I'm pretty sure most people are having trouble on taking care of Alocasia in their home. Mostly they died from rot or pest issues. Let's discuss the most common problem which is rotting.
Rot usually occurs when:
1) the medium is too wet (not well draining enough),
2) pot size too big for the plant (excessive water retained),
3) high humidity with low or no ventilation (water settles on leaves or can't evaporate into air).
It can be any one of the reasons above or a combination of those reasons that makes your plant rot. This applies to most of your plants as well. So to solve those issue, you need to know your environment condition which includes light intensity, humidity level, and air ventilation. Understanding your condition helps increase the chances of your plants surviving.
After knowing your conditions then comes choosing the right medium and pot size for your Alocasia. Depending on the species, each of them requires different level of light, humidity and soil moisture level.
The usual mix for my Alocasia are 60% Pumice (40% of fine grain + 20% medium coarse grain) , 40% fine sifted premium coco peat. This is well suited to my condition and watering schedule. Do feel free to adjust or change your soil medium depending on your condition as well.
Given example for Alocasia 'Stingray', which is a cultivar of Alocasia Macrorrhiza. It likes to be under partial or fun sun and need a well draining soil mixture for healthy roots to grow the plant. So if you are growing it in indoor space, make sure it gets adequate amount of light for it to thrive, and best if you growing it outdoors. It doesn't requires high humidity to thrives but best to give it at least 50% to help combat our second issue with Alocasias: spidermites.
Pests can be a nuisance for a plant parent. In case of Alocasia, it would be spidermites. Those tiny red mites that moved around on the leaf is sucking the nutrients out from the plant cell. You'll notice white spots are formed when there are spidermites damage.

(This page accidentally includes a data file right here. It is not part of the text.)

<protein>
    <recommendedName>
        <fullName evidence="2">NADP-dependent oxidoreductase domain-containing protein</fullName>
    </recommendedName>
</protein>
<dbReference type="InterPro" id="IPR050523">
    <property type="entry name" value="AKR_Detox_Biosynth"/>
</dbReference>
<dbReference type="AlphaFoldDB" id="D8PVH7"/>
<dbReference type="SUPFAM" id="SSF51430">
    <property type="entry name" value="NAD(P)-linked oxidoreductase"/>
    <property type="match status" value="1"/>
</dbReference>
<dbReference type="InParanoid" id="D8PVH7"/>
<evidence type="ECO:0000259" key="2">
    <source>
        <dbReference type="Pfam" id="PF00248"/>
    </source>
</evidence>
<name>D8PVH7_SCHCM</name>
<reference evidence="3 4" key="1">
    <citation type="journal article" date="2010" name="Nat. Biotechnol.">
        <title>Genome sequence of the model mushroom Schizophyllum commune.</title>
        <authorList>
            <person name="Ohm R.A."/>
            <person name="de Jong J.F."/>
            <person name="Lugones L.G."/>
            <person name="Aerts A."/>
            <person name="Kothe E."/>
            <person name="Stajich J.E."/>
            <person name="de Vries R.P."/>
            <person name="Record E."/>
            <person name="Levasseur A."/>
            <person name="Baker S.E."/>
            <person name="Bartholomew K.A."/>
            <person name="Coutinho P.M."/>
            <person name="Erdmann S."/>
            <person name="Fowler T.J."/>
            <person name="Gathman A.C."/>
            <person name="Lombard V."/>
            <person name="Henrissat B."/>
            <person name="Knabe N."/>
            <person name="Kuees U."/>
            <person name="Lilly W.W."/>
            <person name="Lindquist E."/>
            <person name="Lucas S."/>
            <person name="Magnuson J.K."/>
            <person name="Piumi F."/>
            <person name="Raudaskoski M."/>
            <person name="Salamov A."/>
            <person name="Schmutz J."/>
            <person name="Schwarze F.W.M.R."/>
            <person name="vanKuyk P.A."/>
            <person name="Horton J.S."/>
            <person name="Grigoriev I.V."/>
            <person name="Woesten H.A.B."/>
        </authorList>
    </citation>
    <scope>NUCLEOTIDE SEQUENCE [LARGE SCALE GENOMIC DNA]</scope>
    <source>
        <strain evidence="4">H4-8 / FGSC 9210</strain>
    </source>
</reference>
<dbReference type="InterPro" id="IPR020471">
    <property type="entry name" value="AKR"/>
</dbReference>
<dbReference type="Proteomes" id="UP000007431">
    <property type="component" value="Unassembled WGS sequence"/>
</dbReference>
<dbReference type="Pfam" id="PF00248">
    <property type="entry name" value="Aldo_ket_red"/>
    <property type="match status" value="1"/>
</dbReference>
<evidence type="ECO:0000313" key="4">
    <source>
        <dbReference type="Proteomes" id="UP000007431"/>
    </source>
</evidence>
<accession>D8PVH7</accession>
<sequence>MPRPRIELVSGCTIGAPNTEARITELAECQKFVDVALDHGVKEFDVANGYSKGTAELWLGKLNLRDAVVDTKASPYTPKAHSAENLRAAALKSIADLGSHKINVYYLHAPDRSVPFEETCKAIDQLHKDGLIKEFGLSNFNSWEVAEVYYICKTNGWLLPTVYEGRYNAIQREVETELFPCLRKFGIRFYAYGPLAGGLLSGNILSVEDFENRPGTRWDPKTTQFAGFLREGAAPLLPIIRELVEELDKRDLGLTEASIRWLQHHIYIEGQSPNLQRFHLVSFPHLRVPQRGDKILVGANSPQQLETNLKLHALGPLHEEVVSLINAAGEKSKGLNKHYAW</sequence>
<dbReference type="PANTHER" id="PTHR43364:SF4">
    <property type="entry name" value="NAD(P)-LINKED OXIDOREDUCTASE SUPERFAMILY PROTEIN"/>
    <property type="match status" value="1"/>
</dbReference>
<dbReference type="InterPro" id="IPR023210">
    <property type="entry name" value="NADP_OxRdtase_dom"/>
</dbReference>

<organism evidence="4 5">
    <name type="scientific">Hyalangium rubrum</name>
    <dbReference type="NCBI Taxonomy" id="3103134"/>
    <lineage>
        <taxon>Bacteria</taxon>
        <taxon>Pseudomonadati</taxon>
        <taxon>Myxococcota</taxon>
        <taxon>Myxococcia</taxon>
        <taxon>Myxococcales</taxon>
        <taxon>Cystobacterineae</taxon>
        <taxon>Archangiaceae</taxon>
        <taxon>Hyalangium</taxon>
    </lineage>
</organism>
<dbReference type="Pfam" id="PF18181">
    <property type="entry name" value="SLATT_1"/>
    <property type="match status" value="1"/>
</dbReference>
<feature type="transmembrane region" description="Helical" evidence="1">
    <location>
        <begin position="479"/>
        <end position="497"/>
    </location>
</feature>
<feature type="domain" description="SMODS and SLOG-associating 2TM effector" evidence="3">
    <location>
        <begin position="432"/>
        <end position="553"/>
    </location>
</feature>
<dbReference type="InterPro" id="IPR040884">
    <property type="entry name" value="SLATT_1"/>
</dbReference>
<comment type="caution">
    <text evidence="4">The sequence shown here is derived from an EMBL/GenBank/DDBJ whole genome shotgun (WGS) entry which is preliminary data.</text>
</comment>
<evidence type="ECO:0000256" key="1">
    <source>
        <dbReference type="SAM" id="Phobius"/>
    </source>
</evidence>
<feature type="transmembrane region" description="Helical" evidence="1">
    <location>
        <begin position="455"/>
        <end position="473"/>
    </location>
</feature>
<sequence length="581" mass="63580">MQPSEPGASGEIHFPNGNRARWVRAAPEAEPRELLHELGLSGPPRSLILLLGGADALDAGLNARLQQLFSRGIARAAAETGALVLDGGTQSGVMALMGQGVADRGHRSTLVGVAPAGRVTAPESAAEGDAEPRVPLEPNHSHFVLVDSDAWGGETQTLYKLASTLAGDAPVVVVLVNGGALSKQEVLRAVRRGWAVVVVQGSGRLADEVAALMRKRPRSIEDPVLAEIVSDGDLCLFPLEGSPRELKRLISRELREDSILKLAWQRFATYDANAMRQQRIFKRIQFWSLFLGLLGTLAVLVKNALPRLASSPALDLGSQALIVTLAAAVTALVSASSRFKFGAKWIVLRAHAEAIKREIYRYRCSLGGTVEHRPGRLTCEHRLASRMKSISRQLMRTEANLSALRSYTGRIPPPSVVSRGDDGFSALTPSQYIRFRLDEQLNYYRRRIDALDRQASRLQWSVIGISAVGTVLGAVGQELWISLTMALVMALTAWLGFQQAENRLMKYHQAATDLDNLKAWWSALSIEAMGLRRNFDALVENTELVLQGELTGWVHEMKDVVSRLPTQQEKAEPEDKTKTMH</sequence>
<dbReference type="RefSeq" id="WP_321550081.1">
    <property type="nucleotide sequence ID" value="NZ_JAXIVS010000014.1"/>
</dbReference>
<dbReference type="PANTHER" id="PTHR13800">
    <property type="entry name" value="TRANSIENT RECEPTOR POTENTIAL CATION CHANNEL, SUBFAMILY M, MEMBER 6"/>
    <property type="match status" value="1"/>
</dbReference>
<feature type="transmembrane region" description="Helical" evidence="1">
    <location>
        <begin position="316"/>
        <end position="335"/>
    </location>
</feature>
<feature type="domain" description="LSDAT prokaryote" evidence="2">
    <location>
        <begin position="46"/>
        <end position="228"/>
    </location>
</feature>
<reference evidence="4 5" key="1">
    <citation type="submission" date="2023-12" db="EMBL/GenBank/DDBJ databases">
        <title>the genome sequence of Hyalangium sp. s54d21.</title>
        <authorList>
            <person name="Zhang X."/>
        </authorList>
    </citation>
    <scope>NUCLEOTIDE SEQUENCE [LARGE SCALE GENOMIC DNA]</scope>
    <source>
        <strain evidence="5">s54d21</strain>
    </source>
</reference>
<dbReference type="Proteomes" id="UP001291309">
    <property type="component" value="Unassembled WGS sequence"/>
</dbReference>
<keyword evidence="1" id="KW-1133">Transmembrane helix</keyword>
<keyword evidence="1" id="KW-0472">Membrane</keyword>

In early cases of noticing them, its easily manageable by wiping the leaf along with the spidermites with soapy waters and keep in observation for about 10 days and wipe the leaf with soapy waters again every 3 days. It's best to quarantine the infected plant so that it wont spread to your other precious plant babies.
Often when we notice that when we have spidermites on our Alocasia, it will be an outbreak where the whole plant is infected. Webs are covering the leaves, new leaf are smaller and even damaged before hardening are signs of spidemites infestation on your Alocasia. During this time, we suggest that you clean the whole plant with soapy waters, cut all infected leaves, and spray the plant with miticide (either chemical or organic) whichever you prefer. Repeat spraying it with miticide every 3 days for at least 3 times or until no mites are found.
Prevention measures can be taken with increase humidity levels and weekly pesticide (chemical or organic) application is advised. Remember prevention is better than cure.
I hope this helps you on better taking care of your Alocasia.